A new album from the Libertines: what could possibly go wrong?

Pete Doherty, Carl Barât and co are thinking about making a new album. What chance of it actually going to plan?

Exciting news for fans of vintage military dress uniform! The Libertines, not content with re-forming for gigs, have announced they plan to play new songs at their shows in September. And that’s not all, drummer Gary Powell told XFM the band had plans to “maybe do a new album”. What’s more, it’s going to be something “a little bit different”, rather than a conventional collection of a dozen tracks in a physical or downloadable format. Forgive us if we don’t hold our breath. Because it’s not as if the Libertines are the most stable and reliable of bands, what with the burglaries, the prison sentences, the drugs. And that’s just one member. Even first time around, their efforts to capture their quicksilver on tape weren’t exactly painless: they were the band for whom the phrase “fraught recording sessions” might have been coined (if you don’t believe me, Google it).

So what might go wrong in the interim? We’ve plugged all the variables into the Guardian Music supercomputer and come up with a list of possibilities for the future of the Libertines, ranked in order of likelihood …

1 Rehab disaster

Pete Doherty’s plan to enter rehab in order to be clean for the album sessions backfires when it transpires the clinic he is to check in to is located in the centre of the Golden Triangle of southeast Asia and is funded entirely by heroin smugglers, and is, in fact, used as a front for the export of heroin. His time in rehab ends up lasting 11 years, and he does not return to London entirely drug-free.

2 No producers left

The recording sessions are, indeed fraught, and the album is unable to be completed because there are, literally, no longer any engineers or producers willing to work on it. Everyone who has ever played guitar in a band famed for their Britishness has a bash at producing it. The lowpoint comes when former Showaddywaddy guitarist Ray Martinez – who steps in when former Dave Clark Five guitarist Rick Huxley walks out in disgust at the Libs’ plans to rerecord Glad All Over as Crack All Over – leaves the project after waiting in the studio for 114 days without a single guitar part having been tracked.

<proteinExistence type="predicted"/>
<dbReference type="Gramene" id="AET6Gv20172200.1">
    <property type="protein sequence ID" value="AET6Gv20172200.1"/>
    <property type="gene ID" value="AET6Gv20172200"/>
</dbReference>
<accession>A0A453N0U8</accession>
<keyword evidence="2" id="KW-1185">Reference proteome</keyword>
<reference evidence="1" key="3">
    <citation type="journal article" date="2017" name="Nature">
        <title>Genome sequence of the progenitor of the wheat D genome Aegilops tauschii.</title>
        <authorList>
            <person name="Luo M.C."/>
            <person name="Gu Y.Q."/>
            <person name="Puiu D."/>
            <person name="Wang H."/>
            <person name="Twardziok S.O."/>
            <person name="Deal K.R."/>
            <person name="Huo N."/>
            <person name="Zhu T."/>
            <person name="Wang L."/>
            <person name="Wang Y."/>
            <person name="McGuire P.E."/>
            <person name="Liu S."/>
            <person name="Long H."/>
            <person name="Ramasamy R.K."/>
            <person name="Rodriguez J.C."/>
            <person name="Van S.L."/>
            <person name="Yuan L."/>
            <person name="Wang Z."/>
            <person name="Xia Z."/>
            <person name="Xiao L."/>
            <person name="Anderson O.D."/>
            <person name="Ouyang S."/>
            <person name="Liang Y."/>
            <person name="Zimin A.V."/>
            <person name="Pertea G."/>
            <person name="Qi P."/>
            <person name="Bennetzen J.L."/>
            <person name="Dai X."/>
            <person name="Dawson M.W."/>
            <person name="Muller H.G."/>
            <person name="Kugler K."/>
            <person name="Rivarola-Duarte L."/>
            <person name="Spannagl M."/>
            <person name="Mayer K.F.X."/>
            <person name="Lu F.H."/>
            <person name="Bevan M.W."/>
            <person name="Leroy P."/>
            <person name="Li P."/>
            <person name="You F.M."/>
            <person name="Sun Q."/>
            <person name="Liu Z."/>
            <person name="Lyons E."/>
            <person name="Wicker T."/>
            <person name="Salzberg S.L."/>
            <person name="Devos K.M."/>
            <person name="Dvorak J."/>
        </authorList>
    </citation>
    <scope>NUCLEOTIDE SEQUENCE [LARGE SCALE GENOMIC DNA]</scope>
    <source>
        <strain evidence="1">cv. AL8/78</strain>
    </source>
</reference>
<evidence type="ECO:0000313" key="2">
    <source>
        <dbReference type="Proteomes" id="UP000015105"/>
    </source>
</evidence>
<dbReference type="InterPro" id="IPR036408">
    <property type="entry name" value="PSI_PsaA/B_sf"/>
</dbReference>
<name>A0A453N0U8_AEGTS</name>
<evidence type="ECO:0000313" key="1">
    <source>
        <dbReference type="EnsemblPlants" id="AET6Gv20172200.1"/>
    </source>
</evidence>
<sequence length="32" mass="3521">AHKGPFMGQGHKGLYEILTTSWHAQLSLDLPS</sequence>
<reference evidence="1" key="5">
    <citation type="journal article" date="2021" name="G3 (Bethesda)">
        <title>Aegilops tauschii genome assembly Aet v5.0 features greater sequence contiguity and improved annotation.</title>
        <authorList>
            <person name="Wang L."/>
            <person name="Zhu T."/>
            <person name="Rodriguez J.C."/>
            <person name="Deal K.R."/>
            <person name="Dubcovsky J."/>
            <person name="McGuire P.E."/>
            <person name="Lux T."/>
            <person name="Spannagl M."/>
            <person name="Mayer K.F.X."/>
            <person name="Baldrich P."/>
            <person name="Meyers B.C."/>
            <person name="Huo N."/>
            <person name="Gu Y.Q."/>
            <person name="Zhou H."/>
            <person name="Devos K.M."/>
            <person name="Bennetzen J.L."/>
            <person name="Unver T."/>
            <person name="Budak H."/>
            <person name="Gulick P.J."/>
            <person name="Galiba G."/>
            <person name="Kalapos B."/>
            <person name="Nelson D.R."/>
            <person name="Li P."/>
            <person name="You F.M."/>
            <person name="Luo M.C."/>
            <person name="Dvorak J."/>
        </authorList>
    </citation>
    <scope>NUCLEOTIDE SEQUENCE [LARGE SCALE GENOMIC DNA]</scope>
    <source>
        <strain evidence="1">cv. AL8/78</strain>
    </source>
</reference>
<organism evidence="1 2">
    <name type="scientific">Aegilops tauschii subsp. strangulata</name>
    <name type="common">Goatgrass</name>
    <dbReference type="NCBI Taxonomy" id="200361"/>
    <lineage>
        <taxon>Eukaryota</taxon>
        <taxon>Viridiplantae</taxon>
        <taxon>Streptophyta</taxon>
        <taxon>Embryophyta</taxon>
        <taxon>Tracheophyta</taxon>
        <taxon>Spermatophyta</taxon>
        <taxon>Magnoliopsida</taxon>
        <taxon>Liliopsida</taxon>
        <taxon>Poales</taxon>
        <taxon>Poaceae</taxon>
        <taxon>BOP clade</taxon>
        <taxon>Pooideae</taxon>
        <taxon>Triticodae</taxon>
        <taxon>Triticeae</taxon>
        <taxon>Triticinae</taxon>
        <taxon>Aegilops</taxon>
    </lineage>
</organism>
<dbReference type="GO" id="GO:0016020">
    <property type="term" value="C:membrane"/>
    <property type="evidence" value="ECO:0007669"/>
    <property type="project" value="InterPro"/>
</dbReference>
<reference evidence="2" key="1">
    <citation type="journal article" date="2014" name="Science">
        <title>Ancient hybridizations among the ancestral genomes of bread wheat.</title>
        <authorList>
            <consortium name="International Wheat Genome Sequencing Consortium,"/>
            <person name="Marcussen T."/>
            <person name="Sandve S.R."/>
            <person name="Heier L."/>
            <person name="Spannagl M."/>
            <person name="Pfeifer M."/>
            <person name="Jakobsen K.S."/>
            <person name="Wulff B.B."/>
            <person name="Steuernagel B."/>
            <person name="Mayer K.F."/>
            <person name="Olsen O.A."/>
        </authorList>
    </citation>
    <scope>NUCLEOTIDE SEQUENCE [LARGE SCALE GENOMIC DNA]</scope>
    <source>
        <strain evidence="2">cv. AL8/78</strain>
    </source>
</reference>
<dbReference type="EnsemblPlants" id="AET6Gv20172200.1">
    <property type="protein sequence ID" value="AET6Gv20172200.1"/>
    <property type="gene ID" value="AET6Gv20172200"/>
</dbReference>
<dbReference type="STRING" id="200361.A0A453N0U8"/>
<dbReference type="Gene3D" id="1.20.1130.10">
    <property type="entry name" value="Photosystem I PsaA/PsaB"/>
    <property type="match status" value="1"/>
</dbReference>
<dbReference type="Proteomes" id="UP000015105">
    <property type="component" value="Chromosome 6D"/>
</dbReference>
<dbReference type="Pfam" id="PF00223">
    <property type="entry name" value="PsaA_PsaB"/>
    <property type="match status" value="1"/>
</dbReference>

3 Label chaos

The album does get recorded, but is never released, because in their understandable keenness to get the best possible deal, the Libertines manage to sign it to 17 different labels, all of which promptly sue each other. By the time the case is settled, and Universal wins the right to release it worldwide, the Libs have long since posted the entire thing on their website, and there’s no financial incentive for the label to release it.

4 Living room live album

The something “a little bit different” element of the album turns out to be the fact that the band have no intention of ever entering a studio to record it. Instead they announce a plan to write 12 new songs and play them only in a tour of people’s living rooms. Preferably living rooms that are unsoundproofed and as near to residents who really don’t like the Libertines as possible. Fans hosting the gigs will be permitted to record them, but only to wax cylinders, that being the technology the Libertines feel best captures their unique magic. As it happens, the band only manage to write two new songs, and a wax cylinder containing just those two, supplemented by 10 ramshackle readings of old songs, proves not to be the addition to their legacy that the band had hoped.

5 Baseball gaffe

Fans turn on Doherty and Carl Barât after they are pictured discussing the future of the band in a branch of Hooters. It’s not the Hooters bit that causes the upset, so much as that both are wearing baseball caps, thereby betraying the entire concept of Albion.

6 Carry on Libbing

The Libs decide the third album will be a concept piece, based around their guesswork about what might have happened to Barbara Windsor’s character after the events depicted in Carry On Spying. Sadly, the band fall apart after bassist John Hassall refuses to be cast in the role of Hattie Jacques, insisting that he be Joan Sim or they can do without him.

7 The New Libertines

The band break up before entering the studio, and though Doherty announces his intention to continue with a New Libertines, with a sound closely modelled on the New Seekers, enthusiasm is low for a lineup that comprises Doherty plus a bloke he met drinking Special Brew outside Liverpool Lime Street station, the chap who empties bins in Mile End and a fan who once sent a letter scrawled in their own blood, which failed to observe the grammatical rule “i before e, except after c”.

8 Borrell comes back

In a bid to reignite the magic, the Libertines recruit pre-fame member Johnny Borrell to their ranks. He adds his own inimitable touch to interviews, and the band’s media profile is higher than ever, largely because with the added touch of Borrell, encounters with journalists tend to turn into three-way brawls involving the writer, Borrell and Doherty. Unfortunately, they are too busy fighting in interviews to actually record any music. Instead, Borrell convinces the other Libertines to find out about the world by walking down the street playing their guitars.

9 All of the above

Really, could you bet against it?

10 A successful comeback

The four Libertines, armed with a strong set of new material, enter the studio and record their album quickly and efficiently. It is released shortly thereafter, and proves to be a wonderful album that finally captures the insurgent spirit of their youth. They live happily ever after.

Powered by Guardian.co.ukThis article was written by Michael Hann, for theguardian.com on Tuesday 22nd July 2014 14.51 Europe/London

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